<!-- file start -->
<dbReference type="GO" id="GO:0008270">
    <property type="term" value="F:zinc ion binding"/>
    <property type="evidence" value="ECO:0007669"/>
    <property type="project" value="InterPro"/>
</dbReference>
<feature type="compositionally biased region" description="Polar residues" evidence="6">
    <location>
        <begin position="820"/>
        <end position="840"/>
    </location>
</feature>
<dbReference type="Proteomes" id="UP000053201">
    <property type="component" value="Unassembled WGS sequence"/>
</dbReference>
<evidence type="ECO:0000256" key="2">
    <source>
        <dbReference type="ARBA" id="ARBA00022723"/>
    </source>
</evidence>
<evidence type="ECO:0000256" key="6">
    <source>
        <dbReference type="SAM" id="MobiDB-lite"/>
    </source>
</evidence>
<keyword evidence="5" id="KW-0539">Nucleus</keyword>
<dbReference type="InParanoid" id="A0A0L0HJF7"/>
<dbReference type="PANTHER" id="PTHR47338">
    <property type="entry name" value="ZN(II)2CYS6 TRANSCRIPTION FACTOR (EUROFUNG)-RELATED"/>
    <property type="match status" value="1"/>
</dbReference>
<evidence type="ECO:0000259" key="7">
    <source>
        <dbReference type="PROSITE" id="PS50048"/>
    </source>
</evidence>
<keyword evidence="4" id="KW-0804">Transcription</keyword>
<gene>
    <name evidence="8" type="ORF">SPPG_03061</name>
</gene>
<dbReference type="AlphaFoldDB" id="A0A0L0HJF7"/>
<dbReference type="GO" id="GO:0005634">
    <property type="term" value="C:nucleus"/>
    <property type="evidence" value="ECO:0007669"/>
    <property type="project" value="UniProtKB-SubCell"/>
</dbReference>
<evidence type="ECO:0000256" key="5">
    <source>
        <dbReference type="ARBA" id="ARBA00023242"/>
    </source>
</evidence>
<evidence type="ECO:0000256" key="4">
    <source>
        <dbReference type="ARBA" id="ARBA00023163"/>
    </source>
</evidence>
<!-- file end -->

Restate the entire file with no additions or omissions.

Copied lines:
<dbReference type="GO" id="GO:0008270">
    <property type="term" value="F:zinc ion binding"/>
    <property type="evidence" value="ECO:0007669"/>
    <property type="project" value="InterPro"/>
</dbReference>
<feature type="compositionally biased region" description="Polar residues" evidence="6">
    <location>
        <begin position="820"/>
        <end position="840"/>
    </location>
</feature>
<dbReference type="Proteomes" id="UP000053201">
    <property type="component" value="Unassembled WGS sequence"/>
</dbReference>
<evidence type="ECO:0000256" key="2">
    <source>
        <dbReference type="ARBA" id="ARBA00022723"/>
    </source>
</evidence>
<evidence type="ECO:0000256" key="6">
    <source>
        <dbReference type="SAM" id="MobiDB-lite"/>
    </source>
</evidence>
<keyword evidence="5" id="KW-0539">Nucleus</keyword>
<dbReference type="InParanoid" id="A0A0L0HJF7"/>
<dbReference type="PANTHER" id="PTHR47338">
    <property type="entry name" value="ZN(II)2CYS6 TRANSCRIPTION FACTOR (EUROFUNG)-RELATED"/>
    <property type="match status" value="1"/>
</dbReference>
<evidence type="ECO:0000259" key="7">
    <source>
        <dbReference type="PROSITE" id="PS50048"/>
    </source>
</evidence>
<keyword evidence="4" id="KW-0804">Transcription</keyword>
<gene>
    <name evidence="8" type="ORF">SPPG_03061</name>
</gene>
<dbReference type="AlphaFoldDB" id="A0A0L0HJF7"/>
<dbReference type="GO" id="GO:0005634">
    <property type="term" value="C:nucleus"/>
    <property type="evidence" value="ECO:0007669"/>
    <property type="project" value="UniProtKB-SubCell"/>
</dbReference>
<evidence type="ECO:0000256" key="5">
    <source>
        <dbReference type="ARBA" id="ARBA00023242"/>
    </source>
</evidence>
<evidence type="ECO:0000256" key="4">
    <source>
        <dbReference type="ARBA" id="ARBA00023163"/>
    </source>
</evidence>